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FCC's Video Description Rules Now In Effect.

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Released: July 2, 2012

Federal Communications Commission

News Media Information 202 / 418-0500

445 12th Street, S.W.


Washington, D. C. 20554

TTY: 1-888-835-5322

This is an unofficial announcement of Commission action. Release of the full text of a Commission order constitutes official action.
See MCI v. FCC. 515 F 2d 385 (D.C. Circ 1974).



July 2, 2012
Thomas Horan (202) 418-2486




Washington, D.C.: As of July 1, 2012, broadcast affiliates of the top four national networks in the 25
largest markets and MVPD systems with more than 50,000 subscribers must comply with the Federal
Communications Commission’s (Commission’s) video description rules. Video description is audio-
narrated descriptions of a television program’s key visual elements inserted into natural pauses in a
program’s audio soundtrack. This accessibility feature allows people who are blind and visually impaired
to follow a program’s content during television segments that only have visual images.
The Twenty-First Century Communications and Video Accessibility Act of 2010, signed into law by
President Obama on October 8, 2010, directed the Commission to reinstate with some modifications the
video description rules initially adopted in 2000. The FCC’s new rules require covered broadcast
affiliates of ABC, CBS, FOX and NBC located in the top 25 TV markets to provide 50 hours per calendar
quarter (approximately 4 hours per week) of video-described prime time and/or children’s programming.
The covered MVPD systems, when they carry any of the top five non-broadcast networks,1 i.e., the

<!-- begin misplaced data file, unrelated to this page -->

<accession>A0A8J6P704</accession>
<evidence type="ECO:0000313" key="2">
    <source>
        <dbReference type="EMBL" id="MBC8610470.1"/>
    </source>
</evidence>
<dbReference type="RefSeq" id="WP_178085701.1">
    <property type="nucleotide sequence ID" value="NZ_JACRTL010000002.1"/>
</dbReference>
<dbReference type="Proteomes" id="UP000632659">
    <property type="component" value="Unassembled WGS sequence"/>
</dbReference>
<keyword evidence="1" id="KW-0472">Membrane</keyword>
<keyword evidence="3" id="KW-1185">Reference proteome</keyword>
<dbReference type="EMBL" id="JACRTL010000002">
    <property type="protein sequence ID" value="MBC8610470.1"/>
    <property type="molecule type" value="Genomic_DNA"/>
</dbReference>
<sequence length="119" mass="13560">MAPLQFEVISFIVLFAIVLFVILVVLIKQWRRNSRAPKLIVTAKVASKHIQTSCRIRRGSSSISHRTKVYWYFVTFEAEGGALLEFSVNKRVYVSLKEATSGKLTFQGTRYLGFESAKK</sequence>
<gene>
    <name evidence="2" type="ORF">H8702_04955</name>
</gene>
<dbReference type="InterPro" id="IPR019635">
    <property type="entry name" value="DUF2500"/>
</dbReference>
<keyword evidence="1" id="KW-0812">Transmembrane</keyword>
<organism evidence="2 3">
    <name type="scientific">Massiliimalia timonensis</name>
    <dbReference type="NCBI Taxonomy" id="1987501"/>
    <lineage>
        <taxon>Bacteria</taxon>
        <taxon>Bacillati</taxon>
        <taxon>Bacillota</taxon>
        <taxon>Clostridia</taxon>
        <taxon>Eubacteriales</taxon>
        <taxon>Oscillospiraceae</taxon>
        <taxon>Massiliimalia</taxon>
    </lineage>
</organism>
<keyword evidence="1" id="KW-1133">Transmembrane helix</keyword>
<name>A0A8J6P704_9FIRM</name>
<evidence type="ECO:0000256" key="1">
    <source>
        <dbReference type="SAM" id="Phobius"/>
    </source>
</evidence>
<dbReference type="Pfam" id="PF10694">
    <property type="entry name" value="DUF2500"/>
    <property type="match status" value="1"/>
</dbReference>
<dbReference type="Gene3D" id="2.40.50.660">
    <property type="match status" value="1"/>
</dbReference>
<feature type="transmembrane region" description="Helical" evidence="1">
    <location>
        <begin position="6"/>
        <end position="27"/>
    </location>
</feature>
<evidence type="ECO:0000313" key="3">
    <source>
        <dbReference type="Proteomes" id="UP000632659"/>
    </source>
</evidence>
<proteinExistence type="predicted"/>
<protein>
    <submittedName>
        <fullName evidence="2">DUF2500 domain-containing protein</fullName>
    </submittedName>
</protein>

Disney Channel, Nickelodeon, TBS, TNT, and USA, must also provide 50 hours per calendar of video-
described prime time and/or children’s programming.
Additionally, the video description rules require all network-affiliated broadcast stations and MVPD
systems to pass through any video description provided with network programming that they carry if they
have the technical capability to do so and are not using it for other program-related content. Once a
program is aired with descriptions, re-runs of that program must also include video description unless the
capability of providing description is being used for other program-related content.
“The Twenty-First Century Communications and Video Accessibility Act is the most significant
disabilities legislation since passage of the American with Disabilities Act,” said Chairman Julius
Genachowski. “In implementing its video description provisions, the Commission is ensuring that for the
first time, individuals who are blind or visually impaired will be able to enjoy many television programs
along with the rest of the general public.”
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1 Excluding networks with a significant amount of live prime-time programming.

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